Background: Patients with acute spinal cord injury (SCI) have a high risk of venous thromboembolism despite thromboprophylaxis. Low molecular weight heparin (LMWH), the current standard of care, is inconvenient for long term thromboprophylaxis, costly, and partially effective. Direct oral anticoagulants (DOACs) have been shown to be at least as effective and as safe as LMWH in other thromboprophylaxis settings but there is no randomized evaluation of DOACs in this population.
Aim: By conducting a feasibility randomized trial, we aimed to determine the likely recruitment rate of eligible patients into an RCT in which patients with acute SCI were randomized to a prophylactic dose of LMWH or apixaban.
Methods: A pilot study was performed at Hamilton General Hospital (HGH). Adult patients with an acute traumatic SCI presenting to the hospital within 1 week of SCI and at least 36 h after the injury were included. Exclusion criteria were the need for therapeutic oral anticoagulation prior to enrolment; active bleeding, intracranial or peri-spinal hematoma, or a bleeding disorder; pregnancy or breastfeeding; severe renal failure (creatinine clearance ≤30 ml/min); severe cirrhosis (Child-Pugh class C); severe thrombocytopenia (platelets <50), unsuitability as determined by the attending physician; geographic inaccessibility; failure to obtain written consent; previous hypersensitivity to study drugs; or expected short hospital admission (≤7 days) due to a minor injury.
Eligible patients were randomized to apixaban 2.5 mg twice daily or dalteparin 5000 units once daily for 90 days or until fully mobilized, whatever came first. The primary feasibility outcome was recruitment rate per year. We expected a recruitment rate of 20 patients per year based on an estimated admission rate in a retrospective study at HGH. The primary efficacy outcome was a composite of symptomatic, objectively verified, venous thromboembolism (upper or lower limb deep vein thrombosis (DVT) and/or pulmonary embolism (PE)) or sudden death where PE cannot be excluded. This outcome did not include a catheter-associated DVT. The primary safety end-point was major bleeding.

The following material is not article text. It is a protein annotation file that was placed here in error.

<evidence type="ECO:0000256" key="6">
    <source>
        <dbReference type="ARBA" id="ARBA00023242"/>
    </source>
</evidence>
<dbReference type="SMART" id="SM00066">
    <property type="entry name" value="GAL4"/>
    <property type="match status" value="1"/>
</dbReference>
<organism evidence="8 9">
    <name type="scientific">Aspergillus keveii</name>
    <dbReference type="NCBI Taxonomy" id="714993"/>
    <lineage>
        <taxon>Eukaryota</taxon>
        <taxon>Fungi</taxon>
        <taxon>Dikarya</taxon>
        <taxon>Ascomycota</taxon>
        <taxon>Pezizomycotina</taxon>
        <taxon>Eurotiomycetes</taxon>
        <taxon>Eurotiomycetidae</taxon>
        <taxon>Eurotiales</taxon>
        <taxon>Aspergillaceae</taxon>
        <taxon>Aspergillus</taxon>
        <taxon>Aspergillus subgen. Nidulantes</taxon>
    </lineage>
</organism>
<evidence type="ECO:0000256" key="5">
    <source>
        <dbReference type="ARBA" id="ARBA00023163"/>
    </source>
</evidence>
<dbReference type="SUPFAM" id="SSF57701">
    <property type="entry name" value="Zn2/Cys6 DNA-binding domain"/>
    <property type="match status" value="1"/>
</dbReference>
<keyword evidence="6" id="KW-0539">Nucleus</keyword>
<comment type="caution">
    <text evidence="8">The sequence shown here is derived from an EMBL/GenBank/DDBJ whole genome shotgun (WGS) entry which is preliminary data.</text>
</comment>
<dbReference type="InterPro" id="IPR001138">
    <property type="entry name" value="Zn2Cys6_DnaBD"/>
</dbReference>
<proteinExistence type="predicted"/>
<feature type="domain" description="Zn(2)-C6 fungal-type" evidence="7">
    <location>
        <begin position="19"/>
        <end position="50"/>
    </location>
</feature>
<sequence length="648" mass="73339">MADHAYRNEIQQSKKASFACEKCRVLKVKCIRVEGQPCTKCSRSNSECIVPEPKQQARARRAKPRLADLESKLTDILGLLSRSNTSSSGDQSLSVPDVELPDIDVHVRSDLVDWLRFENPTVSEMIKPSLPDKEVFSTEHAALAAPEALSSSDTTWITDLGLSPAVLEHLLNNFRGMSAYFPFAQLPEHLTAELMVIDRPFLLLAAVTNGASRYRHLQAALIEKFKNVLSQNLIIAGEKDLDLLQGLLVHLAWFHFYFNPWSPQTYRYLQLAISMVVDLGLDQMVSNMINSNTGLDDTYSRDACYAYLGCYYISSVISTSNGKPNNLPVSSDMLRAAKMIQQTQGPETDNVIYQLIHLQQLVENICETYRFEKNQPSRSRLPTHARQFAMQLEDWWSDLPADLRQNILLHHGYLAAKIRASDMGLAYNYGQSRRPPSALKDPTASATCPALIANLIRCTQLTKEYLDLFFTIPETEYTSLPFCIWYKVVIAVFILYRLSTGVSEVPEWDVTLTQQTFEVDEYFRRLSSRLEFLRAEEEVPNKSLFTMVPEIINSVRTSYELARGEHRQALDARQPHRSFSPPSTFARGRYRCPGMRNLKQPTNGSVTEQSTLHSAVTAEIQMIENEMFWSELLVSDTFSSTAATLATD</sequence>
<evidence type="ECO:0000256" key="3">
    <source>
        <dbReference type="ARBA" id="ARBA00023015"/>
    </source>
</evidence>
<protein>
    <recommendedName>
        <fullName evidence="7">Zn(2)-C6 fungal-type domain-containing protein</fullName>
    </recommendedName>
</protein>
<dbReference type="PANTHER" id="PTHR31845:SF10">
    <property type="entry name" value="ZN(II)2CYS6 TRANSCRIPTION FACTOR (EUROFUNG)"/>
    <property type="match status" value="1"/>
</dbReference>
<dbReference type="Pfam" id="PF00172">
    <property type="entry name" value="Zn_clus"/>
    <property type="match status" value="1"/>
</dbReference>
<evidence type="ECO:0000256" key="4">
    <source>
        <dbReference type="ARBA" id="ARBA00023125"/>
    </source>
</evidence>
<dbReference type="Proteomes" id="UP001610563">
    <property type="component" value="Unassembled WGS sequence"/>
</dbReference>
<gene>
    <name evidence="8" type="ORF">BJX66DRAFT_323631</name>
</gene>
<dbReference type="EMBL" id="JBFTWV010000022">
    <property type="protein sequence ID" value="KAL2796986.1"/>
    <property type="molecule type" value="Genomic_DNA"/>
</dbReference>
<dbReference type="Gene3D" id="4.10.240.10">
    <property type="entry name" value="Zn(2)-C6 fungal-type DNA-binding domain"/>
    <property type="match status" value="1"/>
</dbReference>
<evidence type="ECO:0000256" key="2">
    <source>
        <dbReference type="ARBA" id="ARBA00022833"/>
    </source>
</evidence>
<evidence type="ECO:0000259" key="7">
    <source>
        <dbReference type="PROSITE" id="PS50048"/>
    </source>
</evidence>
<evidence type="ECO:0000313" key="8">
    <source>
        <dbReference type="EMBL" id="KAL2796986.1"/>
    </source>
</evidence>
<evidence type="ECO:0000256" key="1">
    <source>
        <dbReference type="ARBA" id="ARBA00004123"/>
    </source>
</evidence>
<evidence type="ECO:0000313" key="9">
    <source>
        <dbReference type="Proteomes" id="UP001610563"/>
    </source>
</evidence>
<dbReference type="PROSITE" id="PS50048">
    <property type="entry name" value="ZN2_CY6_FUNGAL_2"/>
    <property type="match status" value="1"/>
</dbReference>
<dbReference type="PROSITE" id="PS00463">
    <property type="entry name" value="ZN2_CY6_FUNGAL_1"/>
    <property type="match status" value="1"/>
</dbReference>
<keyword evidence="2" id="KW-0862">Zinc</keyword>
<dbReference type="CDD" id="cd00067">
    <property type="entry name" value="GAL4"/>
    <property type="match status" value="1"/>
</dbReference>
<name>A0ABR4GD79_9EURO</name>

Results: A total of 26 eligible patients were screened and 8 patients were enrolled per year resulting in a recruitment yield of 30.8% (95% confidence interval: 16-50%). The reasons for exclusion included: presence of an epidural hemorrhage (n=8), failure to obtain consent (n=2), not suitable for the study (n=2), >1 week from SCI (n=2), indication for therapeutic anticoagulation (n=2), active bleeding (n=1), and minor injury with an expected short hospital admission (n=1). Four patients were randomized to each drug. Median age was 61 (range 51 to 70) and 7 (87.5%) were males. There were no symptomatic VTE or sudden deaths. One patient randomized to apixaban had major bleeding. There were no serious adverse events.
Conclusions: Our pilot study is the first randomized trial to examine the role of a DOAC compared with LMWH for thromboprophylaxis in this high-risk group. The primary feasibility outcome was not met, and therefore a multicenter RCT is unlikely to be feasible. The efficacy and safety of DOACs on this indication should be evaluated in registry- or health care database studies.
Eikelboom: Heart and Stroke Foundation: Research Funding; Sanofi Aventis: Honoraria, Research Funding; Janssen: Honoraria, Research Funding; Glaxo Smith Kline: Honoraria, Research Funding; Eli Lilly: Honoraria, Research Funding; Daiichi Sankyo: Honoraria, Research Funding; Bristol-Myers Squibb: Honoraria, Research Funding; Boehringer Ingelheim: Honoraria, Research Funding; Bayer: Honoraria, Research Funding; AstraZeneca: Honoraria, Research Funding.